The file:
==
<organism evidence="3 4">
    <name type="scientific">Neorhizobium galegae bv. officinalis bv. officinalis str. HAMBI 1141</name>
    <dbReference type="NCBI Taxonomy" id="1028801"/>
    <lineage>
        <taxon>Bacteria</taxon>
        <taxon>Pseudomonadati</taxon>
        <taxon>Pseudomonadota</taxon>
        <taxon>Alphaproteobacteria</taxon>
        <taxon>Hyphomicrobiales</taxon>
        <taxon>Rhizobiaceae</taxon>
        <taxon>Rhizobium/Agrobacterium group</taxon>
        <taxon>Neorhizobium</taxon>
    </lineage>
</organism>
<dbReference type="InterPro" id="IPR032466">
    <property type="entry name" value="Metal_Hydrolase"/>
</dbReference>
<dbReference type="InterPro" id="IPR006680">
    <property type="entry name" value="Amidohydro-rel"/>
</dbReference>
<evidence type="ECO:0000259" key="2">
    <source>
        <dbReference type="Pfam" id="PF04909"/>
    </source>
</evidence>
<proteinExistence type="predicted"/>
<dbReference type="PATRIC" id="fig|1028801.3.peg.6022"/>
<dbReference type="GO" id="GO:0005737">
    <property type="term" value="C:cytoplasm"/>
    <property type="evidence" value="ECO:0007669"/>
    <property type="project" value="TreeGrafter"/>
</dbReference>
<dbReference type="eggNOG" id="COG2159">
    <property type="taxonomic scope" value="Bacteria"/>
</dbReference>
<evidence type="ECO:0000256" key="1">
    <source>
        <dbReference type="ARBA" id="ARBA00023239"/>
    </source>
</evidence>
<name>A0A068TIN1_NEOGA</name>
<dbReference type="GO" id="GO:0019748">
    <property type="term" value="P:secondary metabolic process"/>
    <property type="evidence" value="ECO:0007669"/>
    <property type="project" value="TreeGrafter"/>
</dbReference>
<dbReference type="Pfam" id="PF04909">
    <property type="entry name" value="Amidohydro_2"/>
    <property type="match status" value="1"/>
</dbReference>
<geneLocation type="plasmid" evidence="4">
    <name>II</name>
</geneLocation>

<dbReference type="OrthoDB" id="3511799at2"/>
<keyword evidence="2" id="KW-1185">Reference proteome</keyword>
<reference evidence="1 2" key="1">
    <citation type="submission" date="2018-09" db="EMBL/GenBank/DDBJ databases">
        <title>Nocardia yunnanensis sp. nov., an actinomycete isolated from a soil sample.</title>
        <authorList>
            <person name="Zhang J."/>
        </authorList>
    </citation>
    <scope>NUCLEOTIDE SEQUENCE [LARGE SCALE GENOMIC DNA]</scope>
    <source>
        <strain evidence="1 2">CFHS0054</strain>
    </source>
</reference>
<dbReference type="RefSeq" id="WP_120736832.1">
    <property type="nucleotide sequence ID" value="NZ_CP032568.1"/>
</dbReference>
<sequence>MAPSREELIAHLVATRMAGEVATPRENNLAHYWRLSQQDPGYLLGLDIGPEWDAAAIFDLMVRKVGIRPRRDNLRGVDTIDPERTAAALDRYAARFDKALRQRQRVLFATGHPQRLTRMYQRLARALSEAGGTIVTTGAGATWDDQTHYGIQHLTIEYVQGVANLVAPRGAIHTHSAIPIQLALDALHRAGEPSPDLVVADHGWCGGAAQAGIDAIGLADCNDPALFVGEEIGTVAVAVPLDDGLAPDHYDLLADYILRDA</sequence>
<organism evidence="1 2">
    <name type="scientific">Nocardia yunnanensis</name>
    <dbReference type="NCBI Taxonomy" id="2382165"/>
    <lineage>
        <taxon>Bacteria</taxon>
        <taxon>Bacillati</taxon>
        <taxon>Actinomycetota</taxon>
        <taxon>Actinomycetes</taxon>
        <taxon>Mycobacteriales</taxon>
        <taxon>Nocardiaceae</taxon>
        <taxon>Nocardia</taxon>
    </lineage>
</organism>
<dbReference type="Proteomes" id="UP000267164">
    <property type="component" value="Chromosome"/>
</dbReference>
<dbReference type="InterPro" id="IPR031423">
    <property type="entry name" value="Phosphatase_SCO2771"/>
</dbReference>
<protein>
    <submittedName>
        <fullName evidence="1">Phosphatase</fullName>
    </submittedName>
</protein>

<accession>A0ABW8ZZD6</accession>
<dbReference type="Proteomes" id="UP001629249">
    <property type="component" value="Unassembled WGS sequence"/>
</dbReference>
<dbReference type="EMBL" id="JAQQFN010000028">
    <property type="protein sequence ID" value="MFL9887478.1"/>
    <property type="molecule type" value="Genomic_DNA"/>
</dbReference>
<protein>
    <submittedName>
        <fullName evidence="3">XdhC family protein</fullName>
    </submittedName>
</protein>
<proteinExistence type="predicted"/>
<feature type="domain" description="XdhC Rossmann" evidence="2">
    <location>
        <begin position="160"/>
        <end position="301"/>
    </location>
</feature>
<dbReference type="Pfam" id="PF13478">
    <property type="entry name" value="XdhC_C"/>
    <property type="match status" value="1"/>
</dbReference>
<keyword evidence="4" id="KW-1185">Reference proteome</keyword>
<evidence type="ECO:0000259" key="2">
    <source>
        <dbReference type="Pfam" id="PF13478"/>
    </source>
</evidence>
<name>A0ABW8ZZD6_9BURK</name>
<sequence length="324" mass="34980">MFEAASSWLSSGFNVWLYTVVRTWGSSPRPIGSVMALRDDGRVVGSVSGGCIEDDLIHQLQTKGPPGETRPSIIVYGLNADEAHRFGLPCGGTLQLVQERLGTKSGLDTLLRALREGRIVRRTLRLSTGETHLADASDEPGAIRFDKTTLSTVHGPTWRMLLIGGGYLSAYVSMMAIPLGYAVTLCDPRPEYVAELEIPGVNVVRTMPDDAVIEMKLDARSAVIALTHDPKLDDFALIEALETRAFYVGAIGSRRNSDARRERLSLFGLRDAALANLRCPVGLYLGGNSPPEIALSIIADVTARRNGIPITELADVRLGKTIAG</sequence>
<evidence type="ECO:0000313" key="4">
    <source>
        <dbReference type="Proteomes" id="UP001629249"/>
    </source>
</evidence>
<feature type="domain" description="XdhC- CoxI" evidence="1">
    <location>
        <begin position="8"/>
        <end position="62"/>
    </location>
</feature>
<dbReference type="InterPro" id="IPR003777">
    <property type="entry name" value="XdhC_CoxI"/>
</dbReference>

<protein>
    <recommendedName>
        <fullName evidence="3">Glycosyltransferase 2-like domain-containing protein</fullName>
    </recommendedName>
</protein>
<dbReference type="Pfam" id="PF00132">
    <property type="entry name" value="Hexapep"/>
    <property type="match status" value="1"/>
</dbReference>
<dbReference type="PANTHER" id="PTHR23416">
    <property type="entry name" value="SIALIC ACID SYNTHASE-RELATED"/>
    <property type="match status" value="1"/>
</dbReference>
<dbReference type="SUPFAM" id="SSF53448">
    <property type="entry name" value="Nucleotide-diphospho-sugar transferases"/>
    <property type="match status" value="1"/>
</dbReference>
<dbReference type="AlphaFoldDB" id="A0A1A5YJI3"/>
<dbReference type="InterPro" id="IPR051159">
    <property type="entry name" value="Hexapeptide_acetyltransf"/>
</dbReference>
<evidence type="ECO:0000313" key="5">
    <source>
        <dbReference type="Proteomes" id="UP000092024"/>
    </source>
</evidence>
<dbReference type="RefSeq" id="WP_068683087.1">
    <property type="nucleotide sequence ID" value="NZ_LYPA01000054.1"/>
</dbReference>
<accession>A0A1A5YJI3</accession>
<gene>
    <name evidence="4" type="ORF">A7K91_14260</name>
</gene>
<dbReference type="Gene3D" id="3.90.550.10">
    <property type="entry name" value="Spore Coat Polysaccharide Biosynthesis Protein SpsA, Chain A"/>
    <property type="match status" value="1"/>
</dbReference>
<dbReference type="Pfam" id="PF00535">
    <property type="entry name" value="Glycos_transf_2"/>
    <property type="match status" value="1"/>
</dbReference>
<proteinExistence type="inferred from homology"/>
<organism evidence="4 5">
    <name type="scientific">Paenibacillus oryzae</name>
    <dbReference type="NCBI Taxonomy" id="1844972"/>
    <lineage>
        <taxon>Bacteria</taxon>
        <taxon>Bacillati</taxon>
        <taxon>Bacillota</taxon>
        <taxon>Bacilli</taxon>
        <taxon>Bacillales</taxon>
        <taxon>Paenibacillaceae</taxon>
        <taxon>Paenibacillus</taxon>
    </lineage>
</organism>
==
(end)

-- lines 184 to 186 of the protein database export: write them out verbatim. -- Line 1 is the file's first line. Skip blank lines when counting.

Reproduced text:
<organism evidence="4 5">
    <name type="scientific">Paenibacillus oryzae</name>
    <dbReference type="NCBI Taxonomy" id="1844972"/>